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Golden Globes – Condensed Version

I thought I’d write about the Golden Globe Winners but I guess I can’t really do that because I haven’t seen most of the films. Then I thought, what the heck, I’m sick at home, I have nothing to do in my Eureka-breaks, I’ll write about it anyway. I’ll just leave out the movies I haven’t seen.

Best Motion Picture – Drama

Winner: Atonement
Nominees: Eastern Promises, Atonement

Between the two, it was really hard to decide. Both were extremely good – intelligent, well acted and convincing. Maybe you’ve got to give a little more credit to Atonement, because it’s not only a very good movie but one of the best literary adaptions these last years.

Therefore: decision authorised.

Best Motion Picture – Musical or Comedy

Not this year.

Best Performance by an Actor in a Motion Picture – Drama

Winner: –
Nominees: James McAvoy (Atonement), Viggo Mortensen (Eastern Promises)

Both guys are good actors, but in this case, I’d give Viggo Mortensen the lead because he fit the role better. In Atonement (the book), Robbie is this incredible, breath taking, I-just-look-at-girls-and-they-faint-and-I’m-intelligent-enough-to-get-them-on-their-feet-again-type of guy. James McAvoy, for all his qualities, just doesn’t look the part. Viggo Mortensen on the other hand, is just the right mixture of sleazebag and tough guy for this role.

Therefore: seeing, as they decided for someone else entirely, no comment on the decision.

Best Performance by an Actress in a Motion Picture – Drama

Winner: –
Nominees: Keira Knightley (Atonement), my shame for still not having seen Elizabeth: The Golden Age

Keira Knightley is a good actress. Personally, I don’t understand why everybody took to her like that and I don’t find her that attractive (but I could say the same thing about Scarlett Johansson, maybe I’m just old-fashioned and don’t understand the beauty ideal right now), but she is not a bad actress. But right now my shame for not having seen Elizabeth: The Golden Age outweighs everything, so I guess it’s my personal winner.

Therefore: I hope Away from Her still makes it to the movies here.

Best Performance by an Actor in a Motion Picture – Musical or Comedy

Not this year. (I still want to see all of the nominees.)

Best Performance by an Actress in a Motion Picture – Musical or Comedy

Winner: –
Nominees: Amy Adams (Enchanted)

Enchanted was cute, it was really nice and sometimes actually laugh-out-loud-funny. Going so far and giving it an Golden Globe … I’m not sure it deserves that. Well, maybe the chipmunk. And Amy Adams’ enchanted (for a lack of better words) facial expression was just perfect.

Therefore: Only about a month until Sweeney Todd…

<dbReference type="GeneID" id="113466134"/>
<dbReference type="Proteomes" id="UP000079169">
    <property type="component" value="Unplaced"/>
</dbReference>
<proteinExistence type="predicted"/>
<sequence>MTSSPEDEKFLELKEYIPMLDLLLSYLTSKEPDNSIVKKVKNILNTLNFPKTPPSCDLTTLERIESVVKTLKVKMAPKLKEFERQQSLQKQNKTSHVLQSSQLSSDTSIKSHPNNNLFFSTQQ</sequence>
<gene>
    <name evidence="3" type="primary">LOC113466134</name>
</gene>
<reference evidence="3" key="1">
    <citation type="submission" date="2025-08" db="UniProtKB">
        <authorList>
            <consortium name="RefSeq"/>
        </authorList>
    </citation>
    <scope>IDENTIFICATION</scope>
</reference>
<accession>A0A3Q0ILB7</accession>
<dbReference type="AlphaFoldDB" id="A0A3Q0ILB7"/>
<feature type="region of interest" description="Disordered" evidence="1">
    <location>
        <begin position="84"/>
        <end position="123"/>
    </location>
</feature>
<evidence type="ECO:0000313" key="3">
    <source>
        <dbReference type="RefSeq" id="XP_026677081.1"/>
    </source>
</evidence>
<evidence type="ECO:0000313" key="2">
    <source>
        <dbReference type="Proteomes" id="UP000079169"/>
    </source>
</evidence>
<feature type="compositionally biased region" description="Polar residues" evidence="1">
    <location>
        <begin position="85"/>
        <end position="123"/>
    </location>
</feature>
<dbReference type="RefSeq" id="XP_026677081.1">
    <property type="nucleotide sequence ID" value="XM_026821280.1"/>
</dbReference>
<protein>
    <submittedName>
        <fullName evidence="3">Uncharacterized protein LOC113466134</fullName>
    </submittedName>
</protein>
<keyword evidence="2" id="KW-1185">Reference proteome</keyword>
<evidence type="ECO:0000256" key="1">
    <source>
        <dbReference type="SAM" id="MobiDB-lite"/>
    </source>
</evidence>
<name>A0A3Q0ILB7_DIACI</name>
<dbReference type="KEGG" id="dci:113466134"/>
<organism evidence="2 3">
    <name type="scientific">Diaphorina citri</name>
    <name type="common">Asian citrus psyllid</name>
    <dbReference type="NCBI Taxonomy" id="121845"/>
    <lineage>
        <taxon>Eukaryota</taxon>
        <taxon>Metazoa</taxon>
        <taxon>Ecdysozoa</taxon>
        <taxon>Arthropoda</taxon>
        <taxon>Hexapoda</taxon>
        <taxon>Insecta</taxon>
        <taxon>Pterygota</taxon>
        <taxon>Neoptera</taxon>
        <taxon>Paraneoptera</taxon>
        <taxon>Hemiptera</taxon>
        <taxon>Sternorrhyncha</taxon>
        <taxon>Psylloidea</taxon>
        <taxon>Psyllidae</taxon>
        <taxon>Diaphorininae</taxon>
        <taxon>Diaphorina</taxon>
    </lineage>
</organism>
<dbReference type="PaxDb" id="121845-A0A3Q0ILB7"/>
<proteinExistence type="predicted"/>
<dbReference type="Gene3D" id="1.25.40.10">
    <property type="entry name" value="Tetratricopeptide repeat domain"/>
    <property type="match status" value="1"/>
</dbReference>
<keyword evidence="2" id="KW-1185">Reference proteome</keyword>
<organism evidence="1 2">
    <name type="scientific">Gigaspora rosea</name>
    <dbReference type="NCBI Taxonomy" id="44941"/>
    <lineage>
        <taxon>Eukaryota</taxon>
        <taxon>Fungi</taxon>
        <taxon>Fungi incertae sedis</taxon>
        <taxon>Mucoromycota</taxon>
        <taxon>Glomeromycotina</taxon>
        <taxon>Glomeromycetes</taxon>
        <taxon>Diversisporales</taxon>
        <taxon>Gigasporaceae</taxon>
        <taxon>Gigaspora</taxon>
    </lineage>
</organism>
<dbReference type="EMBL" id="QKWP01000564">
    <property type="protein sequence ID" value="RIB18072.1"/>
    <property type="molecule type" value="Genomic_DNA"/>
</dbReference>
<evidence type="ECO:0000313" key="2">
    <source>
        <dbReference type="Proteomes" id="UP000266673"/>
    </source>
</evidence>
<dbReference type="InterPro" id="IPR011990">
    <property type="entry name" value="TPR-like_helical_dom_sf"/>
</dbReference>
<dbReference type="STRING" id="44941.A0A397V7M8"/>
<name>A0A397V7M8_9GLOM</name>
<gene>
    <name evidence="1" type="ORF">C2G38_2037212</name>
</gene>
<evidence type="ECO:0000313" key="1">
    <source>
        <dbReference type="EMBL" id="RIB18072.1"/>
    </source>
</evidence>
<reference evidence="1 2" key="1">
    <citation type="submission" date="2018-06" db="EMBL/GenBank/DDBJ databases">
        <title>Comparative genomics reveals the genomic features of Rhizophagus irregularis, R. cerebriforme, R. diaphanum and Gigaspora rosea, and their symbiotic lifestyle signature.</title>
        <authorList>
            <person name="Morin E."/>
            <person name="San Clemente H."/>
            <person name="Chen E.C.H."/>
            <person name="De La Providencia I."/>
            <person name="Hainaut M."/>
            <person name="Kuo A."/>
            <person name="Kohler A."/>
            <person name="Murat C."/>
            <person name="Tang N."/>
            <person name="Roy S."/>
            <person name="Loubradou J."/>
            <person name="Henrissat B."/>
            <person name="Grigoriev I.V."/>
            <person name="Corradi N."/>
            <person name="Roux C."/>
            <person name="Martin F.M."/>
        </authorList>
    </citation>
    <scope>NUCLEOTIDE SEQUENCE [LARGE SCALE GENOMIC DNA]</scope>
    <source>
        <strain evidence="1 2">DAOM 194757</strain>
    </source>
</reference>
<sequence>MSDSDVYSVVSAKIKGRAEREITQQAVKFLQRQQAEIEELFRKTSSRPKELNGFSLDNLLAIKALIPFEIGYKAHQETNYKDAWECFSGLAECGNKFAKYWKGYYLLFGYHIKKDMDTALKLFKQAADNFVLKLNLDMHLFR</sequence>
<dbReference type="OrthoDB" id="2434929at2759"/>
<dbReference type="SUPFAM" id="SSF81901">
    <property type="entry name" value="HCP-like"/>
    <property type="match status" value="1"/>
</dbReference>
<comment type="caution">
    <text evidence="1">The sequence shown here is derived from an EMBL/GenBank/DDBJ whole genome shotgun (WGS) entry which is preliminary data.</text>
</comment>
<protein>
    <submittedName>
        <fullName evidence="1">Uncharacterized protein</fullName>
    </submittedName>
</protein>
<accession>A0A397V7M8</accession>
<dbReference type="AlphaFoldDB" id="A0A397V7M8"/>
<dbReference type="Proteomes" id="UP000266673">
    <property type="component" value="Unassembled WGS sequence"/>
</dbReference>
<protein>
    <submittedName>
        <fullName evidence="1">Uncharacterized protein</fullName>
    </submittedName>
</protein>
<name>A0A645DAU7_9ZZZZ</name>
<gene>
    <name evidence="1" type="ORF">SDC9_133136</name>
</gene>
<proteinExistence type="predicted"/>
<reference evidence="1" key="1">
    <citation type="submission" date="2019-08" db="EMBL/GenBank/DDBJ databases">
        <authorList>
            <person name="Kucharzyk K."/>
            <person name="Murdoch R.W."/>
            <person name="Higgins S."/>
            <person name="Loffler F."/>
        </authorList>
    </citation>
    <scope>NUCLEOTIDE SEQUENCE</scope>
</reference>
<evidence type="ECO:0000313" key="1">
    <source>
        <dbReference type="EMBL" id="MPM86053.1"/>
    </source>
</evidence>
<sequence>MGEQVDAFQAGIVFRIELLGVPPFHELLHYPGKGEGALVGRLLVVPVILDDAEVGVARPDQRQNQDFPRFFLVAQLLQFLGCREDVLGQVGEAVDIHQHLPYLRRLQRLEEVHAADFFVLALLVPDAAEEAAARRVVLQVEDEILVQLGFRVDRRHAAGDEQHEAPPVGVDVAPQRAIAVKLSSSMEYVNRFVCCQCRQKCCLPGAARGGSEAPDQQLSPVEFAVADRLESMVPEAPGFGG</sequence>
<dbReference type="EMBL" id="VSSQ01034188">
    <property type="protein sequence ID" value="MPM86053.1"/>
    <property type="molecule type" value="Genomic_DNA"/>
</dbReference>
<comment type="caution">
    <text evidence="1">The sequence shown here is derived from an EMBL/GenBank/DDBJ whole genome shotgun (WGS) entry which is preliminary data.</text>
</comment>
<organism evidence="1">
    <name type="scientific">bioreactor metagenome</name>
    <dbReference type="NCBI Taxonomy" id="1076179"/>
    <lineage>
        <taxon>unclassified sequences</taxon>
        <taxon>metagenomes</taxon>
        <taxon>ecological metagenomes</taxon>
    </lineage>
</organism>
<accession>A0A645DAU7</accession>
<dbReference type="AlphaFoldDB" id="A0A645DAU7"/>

Best Performance by an Actor in a Supporting Role in a Motion Picture

Not this year.

Best Performance by an Actress in a Supporting Role in a Motion Picture

Winner: –
Nominees: Saoirse Ronan (Atonement)

This is getting tedious, I haven’t seen almost any movies… and I thought I went to the cinema often… Well. Obviously not often enough. And in the wrong country. Saoirse Ronan was good in Atonement. As about every single thing in this movie was.

Therefore: I’m so looking forward to seeing I’m Not There.

Best Director – Motion Picture / Best Screenplay – Motion Picture

Winner: –
Nominees: Joe Wright (Atonement) / Christopher Hampton (Atonement)

Again, this was just a perfect movie. Thank you, Mr. Wright and thank you, Mr. McEwan and Mr. Hampton.

Therefore: Now where did I put Le Scaphandre et le Papillon? I know, I borrowed that book from my mom about 3 years ago.

Best Original Song – Motion Picture

Winner: –
Nominees: That’s How You Know (Enchanted)

I don’t think the song is that great, but the situation in the movie is really funny. One of the best scenes in the whole film. Still, the song is just a run of the mill pop song.

Therefore: Decision, not to decide for it, authorised.

Best Original Score – Motion Picture

Winner: Dario Marianelli (Atonement)
Nominees: Dario Marianelli (Atonement), Howard Shore (Eastern Promises)

Another Atonement vs. Eastern Promises situation. Both of these movies didn’t have a soundtrack I wanted to listen to right away (as was the case with Se, Jie for example) but the music didn’t bother me, either. I guess it’s okay that Howard Shore didn’t get another award and Dario Marianelli got his first. Although, personally, I wouldn’t have nominated either film.

Therefore: Decision, from these nominees, authorised.

Best Animated Film

Winner: –
Nominees: The Simpsons Movie

Wow, time just flew by… I wanted to see Ratatouille and I wanted to see Bee Movie. I’m afraid, it’s too late now for the cinema. Guess, I have to wait for the DVDs (or do I?). The Simpsons Movie was great, in any case. But I’m just a sucker for Simpsons…

Therefore: Can’t write now (am entangled in some internet research).

Best Foreign Language Film

Winner: –
Nominees: Se, Jie (Lust, Caution)

Se, Jie was just wonderful. Sad and beautiful. And obviously very dangerous, as K. pointed out. It would have deserved all Golden Globes, not getting any was a big lapse.

Therefore: Decision NOT authorised.

I won’t get into the TV stuff, being nowhere near any country that shows these films and series, it doesn’t make much sense.